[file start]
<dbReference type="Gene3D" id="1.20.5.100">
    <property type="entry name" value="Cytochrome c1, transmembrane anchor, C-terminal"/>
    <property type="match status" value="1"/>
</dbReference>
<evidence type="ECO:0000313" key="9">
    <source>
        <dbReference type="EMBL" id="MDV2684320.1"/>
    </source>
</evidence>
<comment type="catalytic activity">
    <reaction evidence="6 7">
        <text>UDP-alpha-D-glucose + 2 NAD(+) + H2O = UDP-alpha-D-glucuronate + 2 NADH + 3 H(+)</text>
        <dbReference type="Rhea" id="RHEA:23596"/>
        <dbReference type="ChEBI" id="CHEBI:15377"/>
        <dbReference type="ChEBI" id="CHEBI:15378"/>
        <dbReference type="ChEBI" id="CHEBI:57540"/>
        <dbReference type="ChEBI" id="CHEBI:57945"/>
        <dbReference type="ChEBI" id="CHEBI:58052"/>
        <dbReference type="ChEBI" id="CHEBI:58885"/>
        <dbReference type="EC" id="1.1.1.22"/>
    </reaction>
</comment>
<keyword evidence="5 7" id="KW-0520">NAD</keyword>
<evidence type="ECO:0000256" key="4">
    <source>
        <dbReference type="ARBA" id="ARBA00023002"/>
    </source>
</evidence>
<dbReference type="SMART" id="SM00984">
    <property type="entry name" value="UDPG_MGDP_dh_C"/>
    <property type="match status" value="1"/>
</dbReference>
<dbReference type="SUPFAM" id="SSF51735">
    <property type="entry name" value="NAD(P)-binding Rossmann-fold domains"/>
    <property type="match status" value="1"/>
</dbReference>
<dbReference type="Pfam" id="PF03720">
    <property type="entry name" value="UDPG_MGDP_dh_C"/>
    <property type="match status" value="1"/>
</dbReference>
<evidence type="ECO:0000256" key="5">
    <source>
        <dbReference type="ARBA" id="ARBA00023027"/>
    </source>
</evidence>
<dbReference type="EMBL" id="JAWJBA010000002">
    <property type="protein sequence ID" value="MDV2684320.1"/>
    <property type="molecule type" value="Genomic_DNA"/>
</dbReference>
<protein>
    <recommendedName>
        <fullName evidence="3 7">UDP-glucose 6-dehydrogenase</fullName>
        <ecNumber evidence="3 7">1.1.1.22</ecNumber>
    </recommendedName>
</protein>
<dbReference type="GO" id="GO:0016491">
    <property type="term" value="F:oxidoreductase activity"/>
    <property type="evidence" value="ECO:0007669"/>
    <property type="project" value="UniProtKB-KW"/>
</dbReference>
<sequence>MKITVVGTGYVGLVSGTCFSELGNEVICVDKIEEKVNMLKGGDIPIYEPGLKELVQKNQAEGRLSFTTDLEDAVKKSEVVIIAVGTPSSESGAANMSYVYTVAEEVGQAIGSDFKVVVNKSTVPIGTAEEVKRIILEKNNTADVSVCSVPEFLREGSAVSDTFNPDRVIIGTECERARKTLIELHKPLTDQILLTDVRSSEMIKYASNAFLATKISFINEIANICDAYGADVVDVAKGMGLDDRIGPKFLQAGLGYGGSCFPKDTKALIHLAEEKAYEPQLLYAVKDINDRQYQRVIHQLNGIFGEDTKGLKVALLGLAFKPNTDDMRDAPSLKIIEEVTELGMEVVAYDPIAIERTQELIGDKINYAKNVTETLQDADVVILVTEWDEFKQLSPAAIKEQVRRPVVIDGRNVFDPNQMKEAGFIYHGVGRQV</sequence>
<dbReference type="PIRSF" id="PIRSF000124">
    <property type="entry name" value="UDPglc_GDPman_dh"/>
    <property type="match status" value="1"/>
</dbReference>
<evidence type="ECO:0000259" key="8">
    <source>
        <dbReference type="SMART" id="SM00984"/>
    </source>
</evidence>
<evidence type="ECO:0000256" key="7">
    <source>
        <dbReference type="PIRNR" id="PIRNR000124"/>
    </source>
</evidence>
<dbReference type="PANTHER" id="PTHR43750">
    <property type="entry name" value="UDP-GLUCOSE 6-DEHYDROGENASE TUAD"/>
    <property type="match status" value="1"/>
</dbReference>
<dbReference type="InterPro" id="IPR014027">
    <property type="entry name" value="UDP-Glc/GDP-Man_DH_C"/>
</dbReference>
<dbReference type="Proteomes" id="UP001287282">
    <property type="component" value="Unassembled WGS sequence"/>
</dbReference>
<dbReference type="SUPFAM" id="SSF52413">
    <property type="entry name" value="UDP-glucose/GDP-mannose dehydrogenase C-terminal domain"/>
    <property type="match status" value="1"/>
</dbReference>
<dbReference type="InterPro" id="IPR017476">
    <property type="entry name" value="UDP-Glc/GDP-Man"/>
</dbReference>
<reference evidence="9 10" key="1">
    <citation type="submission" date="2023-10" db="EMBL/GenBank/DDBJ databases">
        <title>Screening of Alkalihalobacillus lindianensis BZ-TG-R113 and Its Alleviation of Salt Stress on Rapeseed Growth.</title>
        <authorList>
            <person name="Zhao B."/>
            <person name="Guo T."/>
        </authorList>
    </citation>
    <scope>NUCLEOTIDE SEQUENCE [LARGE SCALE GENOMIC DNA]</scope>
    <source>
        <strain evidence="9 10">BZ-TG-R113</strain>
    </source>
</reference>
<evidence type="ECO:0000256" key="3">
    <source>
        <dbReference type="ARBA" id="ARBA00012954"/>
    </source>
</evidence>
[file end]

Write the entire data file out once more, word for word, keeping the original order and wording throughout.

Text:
<dbReference type="Gene3D" id="1.20.5.100">
    <property type="entry name" value="Cytochrome c1, transmembrane anchor, C-terminal"/>
    <property type="match status" value="1"/>
</dbReference>
<evidence type="ECO:0000313" key="9">
    <source>
        <dbReference type="EMBL" id="MDV2684320.1"/>
    </source>
</evidence>
<comment type="catalytic activity">
    <reaction evidence="6 7">
        <text>UDP-alpha-D-glucose + 2 NAD(+) + H2O = UDP-alpha-D-glucuronate + 2 NADH + 3 H(+)</text>
        <dbReference type="Rhea" id="RHEA:23596"/>
        <dbReference type="ChEBI" id="CHEBI:15377"/>
        <dbReference type="ChEBI" id="CHEBI:15378"/>
        <dbReference type="ChEBI" id="CHEBI:57540"/>
        <dbReference type="ChEBI" id="CHEBI:57945"/>
        <dbReference type="ChEBI" id="CHEBI:58052"/>
        <dbReference type="ChEBI" id="CHEBI:58885"/>
        <dbReference type="EC" id="1.1.1.22"/>
    </reaction>
</comment>
<keyword evidence="5 7" id="KW-0520">NAD</keyword>
<evidence type="ECO:0000256" key="4">
    <source>
        <dbReference type="ARBA" id="ARBA00023002"/>
    </source>
</evidence>
<dbReference type="SMART" id="SM00984">
    <property type="entry name" value="UDPG_MGDP_dh_C"/>
    <property type="match status" value="1"/>
</dbReference>
<dbReference type="SUPFAM" id="SSF51735">
    <property type="entry name" value="NAD(P)-binding Rossmann-fold domains"/>
    <property type="match status" value="1"/>
</dbReference>
<dbReference type="Pfam" id="PF03720">
    <property type="entry name" value="UDPG_MGDP_dh_C"/>
    <property type="match status" value="1"/>
</dbReference>
<evidence type="ECO:0000256" key="5">
    <source>
        <dbReference type="ARBA" id="ARBA00023027"/>
    </source>
</evidence>
<dbReference type="EMBL" id="JAWJBA010000002">
    <property type="protein sequence ID" value="MDV2684320.1"/>
    <property type="molecule type" value="Genomic_DNA"/>
</dbReference>
<protein>
    <recommendedName>
        <fullName evidence="3 7">UDP-glucose 6-dehydrogenase</fullName>
        <ecNumber evidence="3 7">1.1.1.22</ecNumber>
    </recommendedName>
</protein>
<dbReference type="GO" id="GO:0016491">
    <property type="term" value="F:oxidoreductase activity"/>
    <property type="evidence" value="ECO:0007669"/>
    <property type="project" value="UniProtKB-KW"/>
</dbReference>
<sequence>MKITVVGTGYVGLVSGTCFSELGNEVICVDKIEEKVNMLKGGDIPIYEPGLKELVQKNQAEGRLSFTTDLEDAVKKSEVVIIAVGTPSSESGAANMSYVYTVAEEVGQAIGSDFKVVVNKSTVPIGTAEEVKRIILEKNNTADVSVCSVPEFLREGSAVSDTFNPDRVIIGTECERARKTLIELHKPLTDQILLTDVRSSEMIKYASNAFLATKISFINEIANICDAYGADVVDVAKGMGLDDRIGPKFLQAGLGYGGSCFPKDTKALIHLAEEKAYEPQLLYAVKDINDRQYQRVIHQLNGIFGEDTKGLKVALLGLAFKPNTDDMRDAPSLKIIEEVTELGMEVVAYDPIAIERTQELIGDKINYAKNVTETLQDADVVILVTEWDEFKQLSPAAIKEQVRRPVVIDGRNVFDPNQMKEAGFIYHGVGRQV</sequence>
<dbReference type="PIRSF" id="PIRSF000124">
    <property type="entry name" value="UDPglc_GDPman_dh"/>
    <property type="match status" value="1"/>
</dbReference>
<evidence type="ECO:0000259" key="8">
    <source>
        <dbReference type="SMART" id="SM00984"/>
    </source>
</evidence>
<evidence type="ECO:0000256" key="7">
    <source>
        <dbReference type="PIRNR" id="PIRNR000124"/>
    </source>
</evidence>
<dbReference type="PANTHER" id="PTHR43750">
    <property type="entry name" value="UDP-GLUCOSE 6-DEHYDROGENASE TUAD"/>
    <property type="match status" value="1"/>
</dbReference>
<dbReference type="InterPro" id="IPR014027">
    <property type="entry name" value="UDP-Glc/GDP-Man_DH_C"/>
</dbReference>
<dbReference type="Proteomes" id="UP001287282">
    <property type="component" value="Unassembled WGS sequence"/>
</dbReference>
<dbReference type="SUPFAM" id="SSF52413">
    <property type="entry name" value="UDP-glucose/GDP-mannose dehydrogenase C-terminal domain"/>
    <property type="match status" value="1"/>
</dbReference>
<dbReference type="InterPro" id="IPR017476">
    <property type="entry name" value="UDP-Glc/GDP-Man"/>
</dbReference>
<reference evidence="9 10" key="1">
    <citation type="submission" date="2023-10" db="EMBL/GenBank/DDBJ databases">
        <title>Screening of Alkalihalobacillus lindianensis BZ-TG-R113 and Its Alleviation of Salt Stress on Rapeseed Growth.</title>
        <authorList>
            <person name="Zhao B."/>
            <person name="Guo T."/>
        </authorList>
    </citation>
    <scope>NUCLEOTIDE SEQUENCE [LARGE SCALE GENOMIC DNA]</scope>
    <source>
        <strain evidence="9 10">BZ-TG-R113</strain>
    </source>
</reference>
<evidence type="ECO:0000256" key="3">
    <source>
        <dbReference type="ARBA" id="ARBA00012954"/>
    </source>
</evidence>